There are both a paper assignment and a test to be taken on Rawls.
You have two options for the paper assignment, each of which involves writing a paper of about six pages (of double-spaced, 12-point type).
The first option is to develop the most effective objection to Rawls’s theory that you can. In order to formulate an objection to develop, you may wish to begin by considering that Rawls has two broad strategies of justification. One goes like this:
The other justificatory strategy goes like this:
Since statements 3 and 6 are the conclusions of their respective arguments, you can proceed by trying to undermine any of the premises giving rise to them: statements 1, 2, 4, and 5. As you know from your reading, statements 1 and 2 are argued for throughout chapters II and III, and statement 4 is argued for in Part Two. Rawls’s defense of statement 5 is less conspicuous, but some hints of how he would attempt to justify it are found in § 4, § 9, and § 87.
There are, then, many angles from which you can launch an objection against Rawls’s view. To undermine statement 1, you could argue that the veil of ignorance is too thick or too thin (or both, in various ways), or that what the parties in the original position are characterized as aiming at is misconceived, or that the risk-aversion attributed to them is arbitrary, or that the very idea of a contract is inapt here, or any of many other things. To undermine statement 2, you could argue that some other conception of justice than Rawls’s would be chosen there (and clearly the possibilities here are as limitless as are the alternatives to Rawls’s conception of justice). To undermine statement 4, you could argue that the implications of Rawls’s theory are unacceptable in regard to any number of things: the protection of liberties, equality of opportunity, justice between generations, the distribution of wealth and income, civil disobedience, and conscientious objection, to name just a few.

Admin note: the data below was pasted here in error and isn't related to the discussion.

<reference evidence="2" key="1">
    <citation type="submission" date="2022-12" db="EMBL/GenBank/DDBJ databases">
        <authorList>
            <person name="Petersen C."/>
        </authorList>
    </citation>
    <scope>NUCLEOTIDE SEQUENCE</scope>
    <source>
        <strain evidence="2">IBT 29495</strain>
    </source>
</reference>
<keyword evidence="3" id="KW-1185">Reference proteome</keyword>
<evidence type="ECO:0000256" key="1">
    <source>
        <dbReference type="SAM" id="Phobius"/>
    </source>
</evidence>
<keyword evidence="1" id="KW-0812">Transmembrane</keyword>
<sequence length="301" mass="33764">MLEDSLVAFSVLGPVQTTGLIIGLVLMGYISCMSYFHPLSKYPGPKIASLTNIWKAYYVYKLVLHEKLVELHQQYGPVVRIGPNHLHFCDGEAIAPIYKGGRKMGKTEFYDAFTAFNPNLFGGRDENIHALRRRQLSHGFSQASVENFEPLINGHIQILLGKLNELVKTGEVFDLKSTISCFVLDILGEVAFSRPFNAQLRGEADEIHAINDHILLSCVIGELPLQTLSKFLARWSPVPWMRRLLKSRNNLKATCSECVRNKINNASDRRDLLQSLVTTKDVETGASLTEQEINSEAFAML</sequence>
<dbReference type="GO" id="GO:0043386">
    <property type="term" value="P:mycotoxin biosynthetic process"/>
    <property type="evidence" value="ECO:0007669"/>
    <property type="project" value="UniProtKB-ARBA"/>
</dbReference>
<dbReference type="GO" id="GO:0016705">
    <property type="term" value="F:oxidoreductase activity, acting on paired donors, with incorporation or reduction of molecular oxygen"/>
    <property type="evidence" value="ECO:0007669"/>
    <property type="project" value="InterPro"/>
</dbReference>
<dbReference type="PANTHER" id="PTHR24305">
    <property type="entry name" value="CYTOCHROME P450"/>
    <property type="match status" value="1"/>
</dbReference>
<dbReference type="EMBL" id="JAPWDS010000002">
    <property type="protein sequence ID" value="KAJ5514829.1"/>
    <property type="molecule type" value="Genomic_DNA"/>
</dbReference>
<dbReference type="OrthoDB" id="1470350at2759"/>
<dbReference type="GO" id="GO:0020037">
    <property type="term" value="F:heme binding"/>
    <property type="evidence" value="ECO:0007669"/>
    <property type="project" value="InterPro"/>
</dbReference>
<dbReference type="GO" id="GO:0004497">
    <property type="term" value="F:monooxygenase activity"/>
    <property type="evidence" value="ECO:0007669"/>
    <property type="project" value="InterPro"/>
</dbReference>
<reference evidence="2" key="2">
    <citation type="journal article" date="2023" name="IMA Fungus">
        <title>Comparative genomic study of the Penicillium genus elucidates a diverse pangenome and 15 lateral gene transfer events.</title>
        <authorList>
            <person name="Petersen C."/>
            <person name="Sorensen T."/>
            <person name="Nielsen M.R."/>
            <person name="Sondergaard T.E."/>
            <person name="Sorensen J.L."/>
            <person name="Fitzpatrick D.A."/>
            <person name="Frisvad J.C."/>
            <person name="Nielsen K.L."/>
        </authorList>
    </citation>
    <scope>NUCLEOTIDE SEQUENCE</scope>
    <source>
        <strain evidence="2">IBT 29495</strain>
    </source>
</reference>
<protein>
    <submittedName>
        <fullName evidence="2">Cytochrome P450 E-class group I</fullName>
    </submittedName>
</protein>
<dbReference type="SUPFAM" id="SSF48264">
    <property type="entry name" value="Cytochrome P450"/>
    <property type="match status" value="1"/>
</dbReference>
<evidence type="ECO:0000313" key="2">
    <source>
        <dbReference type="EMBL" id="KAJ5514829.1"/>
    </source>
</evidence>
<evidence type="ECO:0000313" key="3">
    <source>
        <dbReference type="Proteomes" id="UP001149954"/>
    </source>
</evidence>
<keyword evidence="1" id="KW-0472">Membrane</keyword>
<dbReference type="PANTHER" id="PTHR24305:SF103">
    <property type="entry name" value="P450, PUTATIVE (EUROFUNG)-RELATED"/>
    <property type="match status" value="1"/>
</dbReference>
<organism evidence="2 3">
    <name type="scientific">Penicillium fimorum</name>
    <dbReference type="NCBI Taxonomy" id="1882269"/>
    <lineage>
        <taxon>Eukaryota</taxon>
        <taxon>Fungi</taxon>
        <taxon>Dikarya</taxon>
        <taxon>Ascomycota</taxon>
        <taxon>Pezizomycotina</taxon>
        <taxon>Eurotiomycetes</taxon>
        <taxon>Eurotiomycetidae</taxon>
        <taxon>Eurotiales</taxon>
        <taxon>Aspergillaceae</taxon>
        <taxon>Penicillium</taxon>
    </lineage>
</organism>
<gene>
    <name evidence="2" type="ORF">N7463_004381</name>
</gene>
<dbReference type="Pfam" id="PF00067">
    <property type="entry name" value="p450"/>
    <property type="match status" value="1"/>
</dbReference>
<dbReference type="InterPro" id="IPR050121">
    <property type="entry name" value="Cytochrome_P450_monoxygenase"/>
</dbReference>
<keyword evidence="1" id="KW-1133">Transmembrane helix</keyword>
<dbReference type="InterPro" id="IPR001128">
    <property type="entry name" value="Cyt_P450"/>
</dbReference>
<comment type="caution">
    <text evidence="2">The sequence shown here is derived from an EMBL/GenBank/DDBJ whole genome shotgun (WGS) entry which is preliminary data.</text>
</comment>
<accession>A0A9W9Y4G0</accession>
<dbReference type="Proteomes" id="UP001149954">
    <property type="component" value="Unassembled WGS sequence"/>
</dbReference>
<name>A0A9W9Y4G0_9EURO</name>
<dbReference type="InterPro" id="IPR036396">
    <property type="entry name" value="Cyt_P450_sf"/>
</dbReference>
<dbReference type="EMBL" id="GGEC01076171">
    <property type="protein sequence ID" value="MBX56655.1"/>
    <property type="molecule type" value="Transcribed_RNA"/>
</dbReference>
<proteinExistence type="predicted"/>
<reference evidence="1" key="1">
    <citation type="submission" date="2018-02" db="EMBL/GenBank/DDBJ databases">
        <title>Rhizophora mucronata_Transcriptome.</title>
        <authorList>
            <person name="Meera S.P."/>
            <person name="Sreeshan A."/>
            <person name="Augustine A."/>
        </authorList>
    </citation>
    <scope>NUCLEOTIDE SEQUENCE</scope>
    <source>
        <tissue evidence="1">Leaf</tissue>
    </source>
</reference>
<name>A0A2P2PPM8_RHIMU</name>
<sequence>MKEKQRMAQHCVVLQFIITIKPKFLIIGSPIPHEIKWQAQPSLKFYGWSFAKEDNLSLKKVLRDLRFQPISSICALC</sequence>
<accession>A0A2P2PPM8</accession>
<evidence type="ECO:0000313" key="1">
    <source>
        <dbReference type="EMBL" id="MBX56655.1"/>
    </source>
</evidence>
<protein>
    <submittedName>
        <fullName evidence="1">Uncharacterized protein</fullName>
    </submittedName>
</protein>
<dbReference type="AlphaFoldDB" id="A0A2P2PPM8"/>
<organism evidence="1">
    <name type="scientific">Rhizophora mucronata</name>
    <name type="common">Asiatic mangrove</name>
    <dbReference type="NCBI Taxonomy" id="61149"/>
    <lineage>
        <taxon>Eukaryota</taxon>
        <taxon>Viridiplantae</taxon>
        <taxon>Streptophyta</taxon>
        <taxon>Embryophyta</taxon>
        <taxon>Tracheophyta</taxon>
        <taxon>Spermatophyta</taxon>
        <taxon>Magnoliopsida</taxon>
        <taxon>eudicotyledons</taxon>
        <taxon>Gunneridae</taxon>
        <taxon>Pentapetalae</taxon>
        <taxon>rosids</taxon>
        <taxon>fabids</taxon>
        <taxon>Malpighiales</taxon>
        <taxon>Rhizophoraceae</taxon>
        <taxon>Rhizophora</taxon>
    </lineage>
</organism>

Note that this assignment does not call for a comprehensive investigation of any of statements 1, 2, 4, and 5 (much less of Rawls’s theory as a whole). Rather, it calls for a criticism of some very specific aspect of Rawls’s theory. The statements above are provided in order to help you to see some of the general angles from which you can develop an objection to Rawls’s theory, not in order to suggest the scale or level of generality at which your objection should proceed. (It is just as if I were to ask you to design a two-week vacation, and I mentioned that some possible destinations can be found in Europe, Asia, Africa, and South America. That wouldn’t mean that I would expect the resulting vacation to cover any of those continents thoroughly or evenly. Some choices, about what to attend to and what to ignore, will still have to be made.)
The second option for the paper concerns R. M. Hare’s 1973 critique of Rawls. Specifically, this option involves (1) selecting one of the four areas into which Hare divides his critique of Rawls, (2) briefly explaining the nature of Hare’s objection(s) in that area, and (3) providing the most effective rejoinder to Hare, on behalf of Rawls, that you can. So whereas the first option asks you to attack Rawls, this option asks you to defend him.
Regardless of which of the two options you choose, there are two due dates for this paper:
In writing your paper you are welcome to use resources beyond those used in class, but you do not need to do so. For additional suggestions about writing philosophy papers generally, see my “Guidelines for Writing a Philosophy Paper.”
The test will be given in class on Friday, March 7, and will consist of 100 points’ worth of the following questions. There may also be a bonus question or two, not listed here.